Give the world the best you have anyway.

 

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Filed under Death, honest, Inspiration, life, love, Opinion, paradox, people, poem, poetry, secret, success

Anesthesia Vs. Anaesthesia: Does It Really Matter?

Ashish Khanna, 1998 batch

Connections-May 2013 (Volume 10, Issue 2) 

The Oxford dictionary definition of Anaesthesia is “insensitivity to pain, especially as artificially induced by the administration of gases or the injection of drugs before surgical operations”. The Merriam-Webster dictionary defines Anesthesia as “loss of sensation and usually of consciousness without loss of vital functions artificially produced by the administration of one or more agents that block the passage of pain impulses along nerve pathways to the brain” Synonymous: yes?

Anyone would agree that the difference between Anaesthesia (British English) versus Anesthesia  (American English) is above and beyond the addition of a single alphabet of the English language. I started my journey as an anesthesia resident in a country where Anaesthesia was the correctly spelt version of the branch of medicine that dealt with this specialty. Today, three years after re-training the art and re-learning Anaesthesia to be spelt as Anesthesia in the United States, it is time to look back and ponder on the finer points.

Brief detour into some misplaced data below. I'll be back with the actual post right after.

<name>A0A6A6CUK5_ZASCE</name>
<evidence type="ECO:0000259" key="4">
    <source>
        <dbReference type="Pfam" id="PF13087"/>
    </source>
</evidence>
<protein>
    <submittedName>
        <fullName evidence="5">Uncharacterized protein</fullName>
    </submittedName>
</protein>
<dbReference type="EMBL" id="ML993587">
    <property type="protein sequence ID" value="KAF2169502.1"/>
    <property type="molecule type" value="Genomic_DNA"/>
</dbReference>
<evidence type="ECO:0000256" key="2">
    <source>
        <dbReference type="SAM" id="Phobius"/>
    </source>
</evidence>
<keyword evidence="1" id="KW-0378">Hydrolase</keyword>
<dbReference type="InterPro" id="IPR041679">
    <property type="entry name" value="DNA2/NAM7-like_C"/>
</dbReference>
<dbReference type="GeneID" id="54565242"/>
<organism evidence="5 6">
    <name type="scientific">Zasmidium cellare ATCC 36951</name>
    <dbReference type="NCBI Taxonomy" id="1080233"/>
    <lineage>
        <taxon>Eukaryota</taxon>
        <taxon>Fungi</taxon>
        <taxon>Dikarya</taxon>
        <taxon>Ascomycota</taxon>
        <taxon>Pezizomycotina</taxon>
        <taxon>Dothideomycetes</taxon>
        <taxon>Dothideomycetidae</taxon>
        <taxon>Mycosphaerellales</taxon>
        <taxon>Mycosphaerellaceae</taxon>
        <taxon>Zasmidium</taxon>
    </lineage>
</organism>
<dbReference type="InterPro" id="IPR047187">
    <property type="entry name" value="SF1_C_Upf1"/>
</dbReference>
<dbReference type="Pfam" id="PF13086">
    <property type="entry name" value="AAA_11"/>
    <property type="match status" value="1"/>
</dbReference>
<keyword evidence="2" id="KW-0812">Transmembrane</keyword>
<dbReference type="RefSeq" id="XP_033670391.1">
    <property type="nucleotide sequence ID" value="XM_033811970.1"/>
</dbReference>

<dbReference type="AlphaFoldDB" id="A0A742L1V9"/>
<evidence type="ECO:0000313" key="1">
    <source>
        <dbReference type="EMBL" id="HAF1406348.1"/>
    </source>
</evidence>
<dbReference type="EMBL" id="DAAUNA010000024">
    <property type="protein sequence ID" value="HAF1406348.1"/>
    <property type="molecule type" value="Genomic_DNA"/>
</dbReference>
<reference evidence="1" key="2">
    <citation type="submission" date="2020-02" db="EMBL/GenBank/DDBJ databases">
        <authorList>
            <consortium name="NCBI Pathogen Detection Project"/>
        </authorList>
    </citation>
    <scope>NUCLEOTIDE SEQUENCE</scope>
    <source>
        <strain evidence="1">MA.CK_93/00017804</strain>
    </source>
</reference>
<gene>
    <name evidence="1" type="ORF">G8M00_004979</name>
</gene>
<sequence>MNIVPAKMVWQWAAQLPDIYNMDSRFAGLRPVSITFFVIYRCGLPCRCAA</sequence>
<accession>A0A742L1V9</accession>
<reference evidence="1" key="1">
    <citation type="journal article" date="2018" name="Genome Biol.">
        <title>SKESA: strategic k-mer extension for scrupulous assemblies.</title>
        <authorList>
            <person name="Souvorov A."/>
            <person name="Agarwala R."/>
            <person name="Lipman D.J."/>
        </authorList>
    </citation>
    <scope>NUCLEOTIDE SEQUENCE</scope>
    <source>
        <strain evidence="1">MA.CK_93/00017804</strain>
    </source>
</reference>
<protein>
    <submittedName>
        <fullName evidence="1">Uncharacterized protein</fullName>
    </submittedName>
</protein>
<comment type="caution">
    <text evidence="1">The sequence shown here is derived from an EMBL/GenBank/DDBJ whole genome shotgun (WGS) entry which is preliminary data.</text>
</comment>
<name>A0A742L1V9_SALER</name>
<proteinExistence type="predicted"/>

The decision to leave your own country after finishing a residency always comes with a pinch of salt. As you look to expand your clinical and academic training beyond the horizon, you are faced with the uncertainty of the unexpected. The challenge is a system of medicine distinctly different from your home country and a culture to healthcare that demands considerable understanding. A question that I am very often faced with when I make my frequent trips back home is “What is different about Anesthesia practice in the United States?” It might come as a surprise to a lot of people if I say “nothing at all” in reply. Well, what is different is not Anesthesia or Anaesthesia, only the fine print!! The other very frequent question that is thrown at me is the almost rhetorical “Is it better there?” Let me step back today and say let’s keep all this better – worse talk aside. It never was and it will never be fair to compare two vastly different systems of medicine. As I direct this piece of writing to those friends of mine who are faced with doubts and internal struggles before they leave the comfort of their own homes I would like to emphasize one singular fact: forget about quality of medicine or quality of life and remember the biggest challenge is the ability to train to re-train or put